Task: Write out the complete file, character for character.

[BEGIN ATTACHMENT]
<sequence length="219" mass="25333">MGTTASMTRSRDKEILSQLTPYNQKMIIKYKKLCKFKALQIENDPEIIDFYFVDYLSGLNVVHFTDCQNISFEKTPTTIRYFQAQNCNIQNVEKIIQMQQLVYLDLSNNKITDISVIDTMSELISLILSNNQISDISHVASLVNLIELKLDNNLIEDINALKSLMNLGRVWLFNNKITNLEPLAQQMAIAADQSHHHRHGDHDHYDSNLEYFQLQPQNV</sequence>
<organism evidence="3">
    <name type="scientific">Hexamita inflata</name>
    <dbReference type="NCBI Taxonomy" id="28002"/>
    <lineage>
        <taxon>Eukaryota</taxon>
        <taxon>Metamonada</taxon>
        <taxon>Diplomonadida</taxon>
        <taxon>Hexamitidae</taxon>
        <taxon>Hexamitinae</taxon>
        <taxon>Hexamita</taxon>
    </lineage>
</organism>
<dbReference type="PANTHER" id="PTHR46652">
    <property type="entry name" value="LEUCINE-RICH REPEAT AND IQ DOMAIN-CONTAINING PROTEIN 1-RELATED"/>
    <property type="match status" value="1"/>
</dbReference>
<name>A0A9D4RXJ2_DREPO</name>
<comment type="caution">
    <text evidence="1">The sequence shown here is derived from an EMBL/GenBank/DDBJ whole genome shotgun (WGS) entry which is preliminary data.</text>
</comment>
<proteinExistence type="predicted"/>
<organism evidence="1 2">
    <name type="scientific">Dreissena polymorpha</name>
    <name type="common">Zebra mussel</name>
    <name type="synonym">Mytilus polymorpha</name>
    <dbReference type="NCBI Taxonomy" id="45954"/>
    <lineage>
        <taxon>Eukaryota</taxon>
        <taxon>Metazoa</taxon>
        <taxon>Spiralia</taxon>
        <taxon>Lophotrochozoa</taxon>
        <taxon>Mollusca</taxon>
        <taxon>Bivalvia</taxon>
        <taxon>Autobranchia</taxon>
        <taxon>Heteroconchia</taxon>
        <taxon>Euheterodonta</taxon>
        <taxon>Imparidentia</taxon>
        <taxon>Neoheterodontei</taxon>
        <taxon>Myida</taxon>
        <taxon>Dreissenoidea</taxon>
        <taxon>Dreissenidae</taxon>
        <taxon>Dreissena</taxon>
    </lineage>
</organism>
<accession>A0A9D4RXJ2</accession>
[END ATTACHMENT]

<sequence length="219" mass="25333">MGTTASMTRSRDKEILSQLTPYNQKMIIKYKKLCKFKALQIENDPEIIDFYFVDYLSGLNVVHFTDCQNISFEKTPTTIRYFQAQNCNIQNVEKIIQMQQLVYLDLSNNKITDISVIDTMSELISLILSNNQISDISHVASLVNLIELKLDNNLIEDINALKSLMNLGRVWLFNNKITNLEPLAQQMAIAADQSHHHRHGDHDHYDSNLEYFQLQPQNV</sequence>
<organism evidence="3">
    <name type="scientific">Hexamita inflata</name>
    <dbReference type="NCBI Taxonomy" id="28002"/>
    <lineage>
        <taxon>Eukaryota</taxon>
        <taxon>Metamonada</taxon>
        <taxon>Diplomonadida</taxon>
        <taxon>Hexamitidae</taxon>
        <taxon>Hexamitinae</taxon>
        <taxon>Hexamita</taxon>
    </lineage>
</organism>
<dbReference type="PANTHER" id="PTHR46652">
    <property type="entry name" value="LEUCINE-RICH REPEAT AND IQ DOMAIN-CONTAINING PROTEIN 1-RELATED"/>
    <property type="match status" value="1"/>
</dbReference>
<name>A0A9D4RXJ2_DREPO</name>
<comment type="caution">
    <text evidence="1">The sequence shown here is derived from an EMBL/GenBank/DDBJ whole genome shotgun (WGS) entry which is preliminary data.</text>
</comment>
<proteinExistence type="predicted"/>
<organism evidence="1 2">
    <name type="scientific">Dreissena polymorpha</name>
    <name type="common">Zebra mussel</name>
    <name type="synonym">Mytilus polymorpha</name>
    <dbReference type="NCBI Taxonomy" id="45954"/>
    <lineage>
        <taxon>Eukaryota</taxon>
        <taxon>Metazoa</taxon>
        <taxon>Spiralia</taxon>
        <taxon>Lophotrochozoa</taxon>
        <taxon>Mollusca</taxon>
        <taxon>Bivalvia</taxon>
        <taxon>Autobranchia</taxon>
        <taxon>Heteroconchia</taxon>
        <taxon>Euheterodonta</taxon>
        <taxon>Imparidentia</taxon>
        <taxon>Neoheterodontei</taxon>
        <taxon>Myida</taxon>
        <taxon>Dreissenoidea</taxon>
        <taxon>Dreissenidae</taxon>
        <taxon>Dreissena</taxon>
    </lineage>
</organism>
<accession>A0A9D4RXJ2</accession>